In our effort to keep you up to date on the most interesting climate solutions, bring you an overview of aquaplastic, a bacterial biofilm-based plastic alternative that has shown encouraging results.
Plastic is both one of the best and worst discoveries human-kind has ever made. Never has a material had so many applications, from household wares and recipients to parts in engineering. Unfortunately, its durability means it degrades by breaking down into progressively smaller pieces, until it is invisible to the naked eye (nanoplastics). Found on land, in water, and even floating in the air, plastic has even made it near the top of Mount Everest.
While the extent of our planet’s plastification may be somewhat surprising, it isn’t really a shock. We knew. Or at least assumed, and many of the world’s greatest minds have been hard at work trying to find a solution. First and most obvious would be improving our recycling systems, but this is an incredibly complicated task in a world governed by economics when it is cheaper to make new plastic than to recycle it.
The alternative is, well, plastic alternatives. Bioplastics in particular gained some traction, some even advertised as compostable, though studies have shown that the claims may not be true.
A potentially great step forward has been made by a team of scientists from Northeastern University, Harvard and Johns Hopkins, who say they’ve created a water-processable, biodegradable “aquaplastic” derived from E. coli, a notorious gut bacteria.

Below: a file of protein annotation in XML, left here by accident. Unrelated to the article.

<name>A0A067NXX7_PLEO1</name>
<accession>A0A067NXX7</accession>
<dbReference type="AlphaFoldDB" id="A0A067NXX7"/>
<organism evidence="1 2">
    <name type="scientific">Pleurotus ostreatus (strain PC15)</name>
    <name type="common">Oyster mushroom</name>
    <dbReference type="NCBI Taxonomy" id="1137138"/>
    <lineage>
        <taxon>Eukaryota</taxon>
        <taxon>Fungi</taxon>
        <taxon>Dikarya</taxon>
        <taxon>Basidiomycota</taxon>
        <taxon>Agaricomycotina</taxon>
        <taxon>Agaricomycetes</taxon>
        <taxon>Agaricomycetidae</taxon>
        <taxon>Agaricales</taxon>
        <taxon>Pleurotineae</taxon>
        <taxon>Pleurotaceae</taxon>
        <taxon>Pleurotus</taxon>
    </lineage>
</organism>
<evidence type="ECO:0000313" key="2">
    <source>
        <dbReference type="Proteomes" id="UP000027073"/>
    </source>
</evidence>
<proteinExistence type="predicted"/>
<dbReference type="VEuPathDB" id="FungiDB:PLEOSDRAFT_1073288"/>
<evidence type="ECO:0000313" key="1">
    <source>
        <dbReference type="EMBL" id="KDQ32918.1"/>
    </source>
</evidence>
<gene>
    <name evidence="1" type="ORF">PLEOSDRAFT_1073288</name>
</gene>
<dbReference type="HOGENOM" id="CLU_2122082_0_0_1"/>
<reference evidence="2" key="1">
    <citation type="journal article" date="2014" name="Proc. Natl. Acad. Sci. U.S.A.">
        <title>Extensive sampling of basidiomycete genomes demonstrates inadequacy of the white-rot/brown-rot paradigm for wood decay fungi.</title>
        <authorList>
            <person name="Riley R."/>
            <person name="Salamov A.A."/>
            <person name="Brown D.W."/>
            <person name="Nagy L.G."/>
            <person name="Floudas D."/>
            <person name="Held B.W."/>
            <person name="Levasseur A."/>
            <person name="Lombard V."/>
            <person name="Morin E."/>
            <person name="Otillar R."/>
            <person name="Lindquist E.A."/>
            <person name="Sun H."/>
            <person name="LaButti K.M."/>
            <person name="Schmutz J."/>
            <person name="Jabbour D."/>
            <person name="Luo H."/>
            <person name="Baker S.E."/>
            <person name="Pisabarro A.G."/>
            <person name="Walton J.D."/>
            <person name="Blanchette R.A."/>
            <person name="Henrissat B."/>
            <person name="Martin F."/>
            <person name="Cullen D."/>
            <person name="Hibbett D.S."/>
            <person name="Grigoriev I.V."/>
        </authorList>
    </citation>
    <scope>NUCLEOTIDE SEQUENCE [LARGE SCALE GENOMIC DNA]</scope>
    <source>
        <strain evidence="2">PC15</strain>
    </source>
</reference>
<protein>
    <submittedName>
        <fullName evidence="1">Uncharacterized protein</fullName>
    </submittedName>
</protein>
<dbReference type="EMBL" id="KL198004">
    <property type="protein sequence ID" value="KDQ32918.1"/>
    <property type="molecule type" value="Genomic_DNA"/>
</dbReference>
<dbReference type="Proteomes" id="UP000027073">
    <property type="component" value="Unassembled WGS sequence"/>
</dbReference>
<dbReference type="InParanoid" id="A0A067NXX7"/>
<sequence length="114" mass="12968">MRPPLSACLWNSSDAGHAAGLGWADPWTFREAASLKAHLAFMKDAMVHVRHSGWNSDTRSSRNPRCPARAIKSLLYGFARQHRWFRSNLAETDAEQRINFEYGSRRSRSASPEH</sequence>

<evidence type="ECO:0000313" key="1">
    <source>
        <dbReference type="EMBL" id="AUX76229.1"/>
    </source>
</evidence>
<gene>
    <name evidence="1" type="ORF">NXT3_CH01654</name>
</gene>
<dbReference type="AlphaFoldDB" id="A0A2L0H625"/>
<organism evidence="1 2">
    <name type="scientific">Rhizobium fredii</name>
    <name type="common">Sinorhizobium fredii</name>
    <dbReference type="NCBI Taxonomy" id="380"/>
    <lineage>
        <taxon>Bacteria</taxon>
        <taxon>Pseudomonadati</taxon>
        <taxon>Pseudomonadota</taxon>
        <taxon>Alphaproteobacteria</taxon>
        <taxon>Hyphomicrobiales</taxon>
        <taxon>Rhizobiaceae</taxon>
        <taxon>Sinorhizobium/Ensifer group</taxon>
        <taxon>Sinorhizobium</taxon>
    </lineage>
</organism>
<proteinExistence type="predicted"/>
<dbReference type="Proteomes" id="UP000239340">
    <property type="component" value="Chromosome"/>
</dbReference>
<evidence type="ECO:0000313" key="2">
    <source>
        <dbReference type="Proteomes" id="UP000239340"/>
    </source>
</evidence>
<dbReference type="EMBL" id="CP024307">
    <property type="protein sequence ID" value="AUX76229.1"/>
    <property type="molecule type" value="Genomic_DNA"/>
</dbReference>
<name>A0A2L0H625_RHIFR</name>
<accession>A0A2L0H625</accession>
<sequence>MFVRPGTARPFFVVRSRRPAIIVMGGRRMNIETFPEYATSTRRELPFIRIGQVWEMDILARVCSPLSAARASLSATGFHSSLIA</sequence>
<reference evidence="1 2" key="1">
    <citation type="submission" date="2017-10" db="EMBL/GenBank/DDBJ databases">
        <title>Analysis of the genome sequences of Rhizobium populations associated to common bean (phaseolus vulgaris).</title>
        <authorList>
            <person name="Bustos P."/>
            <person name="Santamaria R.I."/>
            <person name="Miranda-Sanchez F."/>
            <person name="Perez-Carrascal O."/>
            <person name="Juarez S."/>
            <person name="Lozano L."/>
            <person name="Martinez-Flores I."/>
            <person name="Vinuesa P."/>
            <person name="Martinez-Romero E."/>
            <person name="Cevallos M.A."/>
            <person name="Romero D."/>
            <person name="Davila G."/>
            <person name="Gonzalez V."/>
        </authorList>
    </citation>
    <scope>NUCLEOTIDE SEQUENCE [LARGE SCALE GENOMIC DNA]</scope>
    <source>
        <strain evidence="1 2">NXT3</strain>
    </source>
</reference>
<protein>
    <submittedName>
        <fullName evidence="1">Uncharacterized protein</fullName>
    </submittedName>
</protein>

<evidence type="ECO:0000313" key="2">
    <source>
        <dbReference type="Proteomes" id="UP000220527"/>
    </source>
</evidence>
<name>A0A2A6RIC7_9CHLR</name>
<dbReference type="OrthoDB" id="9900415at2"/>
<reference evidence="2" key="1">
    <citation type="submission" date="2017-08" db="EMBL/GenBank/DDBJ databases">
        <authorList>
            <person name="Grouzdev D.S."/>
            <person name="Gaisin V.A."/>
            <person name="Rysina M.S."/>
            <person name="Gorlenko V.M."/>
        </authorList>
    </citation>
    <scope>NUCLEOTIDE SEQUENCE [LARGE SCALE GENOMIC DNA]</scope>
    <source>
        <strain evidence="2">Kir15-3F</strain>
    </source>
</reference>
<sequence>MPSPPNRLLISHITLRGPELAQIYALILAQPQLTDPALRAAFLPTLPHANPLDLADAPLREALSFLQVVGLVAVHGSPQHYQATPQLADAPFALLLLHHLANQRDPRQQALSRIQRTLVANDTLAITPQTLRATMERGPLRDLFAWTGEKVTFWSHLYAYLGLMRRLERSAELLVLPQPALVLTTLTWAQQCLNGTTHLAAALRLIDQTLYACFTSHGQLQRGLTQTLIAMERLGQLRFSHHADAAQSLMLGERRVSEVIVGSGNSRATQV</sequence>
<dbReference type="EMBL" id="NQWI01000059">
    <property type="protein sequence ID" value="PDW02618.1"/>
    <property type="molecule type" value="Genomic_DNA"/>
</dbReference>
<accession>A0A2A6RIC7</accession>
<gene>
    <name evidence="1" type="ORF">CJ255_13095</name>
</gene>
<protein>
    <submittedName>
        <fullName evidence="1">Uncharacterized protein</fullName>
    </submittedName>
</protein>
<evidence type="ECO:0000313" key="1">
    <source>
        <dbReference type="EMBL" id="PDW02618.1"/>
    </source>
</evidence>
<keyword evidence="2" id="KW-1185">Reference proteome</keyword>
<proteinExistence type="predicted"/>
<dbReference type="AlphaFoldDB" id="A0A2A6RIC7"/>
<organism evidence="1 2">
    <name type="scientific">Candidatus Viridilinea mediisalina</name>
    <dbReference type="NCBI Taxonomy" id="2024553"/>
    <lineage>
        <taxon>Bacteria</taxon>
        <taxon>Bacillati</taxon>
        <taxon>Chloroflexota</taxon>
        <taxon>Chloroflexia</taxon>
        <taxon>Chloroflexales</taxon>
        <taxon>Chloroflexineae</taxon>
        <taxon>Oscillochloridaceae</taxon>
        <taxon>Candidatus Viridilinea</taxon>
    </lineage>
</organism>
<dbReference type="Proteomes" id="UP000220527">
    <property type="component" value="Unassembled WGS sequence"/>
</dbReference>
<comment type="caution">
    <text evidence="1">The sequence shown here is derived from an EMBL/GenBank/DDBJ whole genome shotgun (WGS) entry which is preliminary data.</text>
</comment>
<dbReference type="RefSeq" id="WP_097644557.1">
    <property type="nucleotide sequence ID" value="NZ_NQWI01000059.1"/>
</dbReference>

You may have few questions here, so let’s work through this. First, E. coli is a bacterium naturally found in the gut, but when ingested through contaminated food it can land you in the hospital. They can aggregate to form what is called a biofilm, a type of bacterial slime that grants resilience and coats surfaces.
The researchers ingeniously used this property to create a E. coli-based hydrogel called aquaplastic, which can be healed and welded to form 3D structures, essentially living emulation of plastic.
The technology is part of an emerging field called “engineered living materials,” where we harness natural processes from living organisms to produce new substances.
In fact, micro-organisms are a wonderful source of solutions, from plastic degradation to greenhouse gas capture, but these are usually hard to scale up.
Indeed, aquaplastic is still being studied and its transition into a commercial product is rather uncertain at the moment, the researchers saying it may depend on securing more funding. Right now, they make it one flask at a time, meaning they are far from the industrial-scale production needed to replace plastic. Further, aquaplastic still has issues, including the fact that it is permeable to water, making it inadequate for food packaging and other uses.
Still, any plastic alternatives with this potential should be noticed and supported given that plastic demand has doubled since 2000 and shows no signs of slowing.
While we are happy to keep bringing you news of innovative solutions for climate change and environmental degradation, we haven’t yet reached the next big breakthrough. Please do what you can to reduce the amount of plastic you use, it makes a difference.
This article was written by Owen Mulhern.
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